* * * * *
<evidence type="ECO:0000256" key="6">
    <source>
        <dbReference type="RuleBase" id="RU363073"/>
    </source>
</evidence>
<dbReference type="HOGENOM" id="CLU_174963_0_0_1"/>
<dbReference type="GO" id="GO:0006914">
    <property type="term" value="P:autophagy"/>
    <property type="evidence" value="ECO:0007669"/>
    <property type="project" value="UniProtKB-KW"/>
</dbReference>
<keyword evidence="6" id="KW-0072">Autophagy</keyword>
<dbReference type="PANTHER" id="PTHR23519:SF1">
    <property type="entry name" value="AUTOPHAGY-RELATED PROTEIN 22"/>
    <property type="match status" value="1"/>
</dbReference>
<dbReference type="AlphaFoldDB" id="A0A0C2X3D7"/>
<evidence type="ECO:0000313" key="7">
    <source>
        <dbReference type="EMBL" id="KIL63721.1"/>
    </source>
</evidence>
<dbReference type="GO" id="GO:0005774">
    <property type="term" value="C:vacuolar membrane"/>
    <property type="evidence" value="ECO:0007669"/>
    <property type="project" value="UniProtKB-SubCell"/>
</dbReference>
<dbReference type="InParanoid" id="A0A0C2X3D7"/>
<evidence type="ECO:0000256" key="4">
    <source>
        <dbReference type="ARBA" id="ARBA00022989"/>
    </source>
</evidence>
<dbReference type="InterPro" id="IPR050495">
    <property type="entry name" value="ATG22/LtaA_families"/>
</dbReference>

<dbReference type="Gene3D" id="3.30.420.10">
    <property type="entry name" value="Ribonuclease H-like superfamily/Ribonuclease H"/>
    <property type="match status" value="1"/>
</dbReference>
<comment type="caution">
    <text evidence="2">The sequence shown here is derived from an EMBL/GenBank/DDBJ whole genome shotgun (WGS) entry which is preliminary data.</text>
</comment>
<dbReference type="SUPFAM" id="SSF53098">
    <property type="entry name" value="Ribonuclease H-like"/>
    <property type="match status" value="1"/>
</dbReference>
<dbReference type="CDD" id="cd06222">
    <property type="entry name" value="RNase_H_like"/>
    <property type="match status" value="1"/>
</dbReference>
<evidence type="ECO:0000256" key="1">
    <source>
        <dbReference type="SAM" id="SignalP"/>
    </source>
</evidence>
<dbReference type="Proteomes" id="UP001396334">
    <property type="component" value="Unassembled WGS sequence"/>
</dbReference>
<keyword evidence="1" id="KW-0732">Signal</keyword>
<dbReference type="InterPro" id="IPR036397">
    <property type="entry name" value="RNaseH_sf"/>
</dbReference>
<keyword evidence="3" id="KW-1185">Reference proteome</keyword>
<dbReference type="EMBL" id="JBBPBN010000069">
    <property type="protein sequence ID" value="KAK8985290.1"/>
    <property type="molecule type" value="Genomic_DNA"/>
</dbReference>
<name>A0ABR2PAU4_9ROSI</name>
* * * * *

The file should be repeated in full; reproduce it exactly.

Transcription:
<evidence type="ECO:0000256" key="6">
    <source>
        <dbReference type="RuleBase" id="RU363073"/>
    </source>
</evidence>
<dbReference type="HOGENOM" id="CLU_174963_0_0_1"/>
<dbReference type="GO" id="GO:0006914">
    <property type="term" value="P:autophagy"/>
    <property type="evidence" value="ECO:0007669"/>
    <property type="project" value="UniProtKB-KW"/>
</dbReference>
<keyword evidence="6" id="KW-0072">Autophagy</keyword>
<dbReference type="PANTHER" id="PTHR23519:SF1">
    <property type="entry name" value="AUTOPHAGY-RELATED PROTEIN 22"/>
    <property type="match status" value="1"/>
</dbReference>
<dbReference type="AlphaFoldDB" id="A0A0C2X3D7"/>
<evidence type="ECO:0000313" key="7">
    <source>
        <dbReference type="EMBL" id="KIL63721.1"/>
    </source>
</evidence>
<dbReference type="GO" id="GO:0005774">
    <property type="term" value="C:vacuolar membrane"/>
    <property type="evidence" value="ECO:0007669"/>
    <property type="project" value="UniProtKB-SubCell"/>
</dbReference>
<dbReference type="InParanoid" id="A0A0C2X3D7"/>
<evidence type="ECO:0000256" key="4">
    <source>
        <dbReference type="ARBA" id="ARBA00022989"/>
    </source>
</evidence>
<dbReference type="InterPro" id="IPR050495">
    <property type="entry name" value="ATG22/LtaA_families"/>
</dbReference>

<dbReference type="Gene3D" id="3.30.420.10">
    <property type="entry name" value="Ribonuclease H-like superfamily/Ribonuclease H"/>
    <property type="match status" value="1"/>
</dbReference>
<comment type="caution">
    <text evidence="2">The sequence shown here is derived from an EMBL/GenBank/DDBJ whole genome shotgun (WGS) entry which is preliminary data.</text>
</comment>
<dbReference type="SUPFAM" id="SSF53098">
    <property type="entry name" value="Ribonuclease H-like"/>
    <property type="match status" value="1"/>
</dbReference>
<dbReference type="CDD" id="cd06222">
    <property type="entry name" value="RNase_H_like"/>
    <property type="match status" value="1"/>
</dbReference>
<evidence type="ECO:0000256" key="1">
    <source>
        <dbReference type="SAM" id="SignalP"/>
    </source>
</evidence>
<dbReference type="Proteomes" id="UP001396334">
    <property type="component" value="Unassembled WGS sequence"/>
</dbReference>
<keyword evidence="1" id="KW-0732">Signal</keyword>
<dbReference type="InterPro" id="IPR036397">
    <property type="entry name" value="RNaseH_sf"/>
</dbReference>
<keyword evidence="3" id="KW-1185">Reference proteome</keyword>
<dbReference type="EMBL" id="JBBPBN010000069">
    <property type="protein sequence ID" value="KAK8985290.1"/>
    <property type="molecule type" value="Genomic_DNA"/>
</dbReference>
<name>A0ABR2PAU4_9ROSI</name>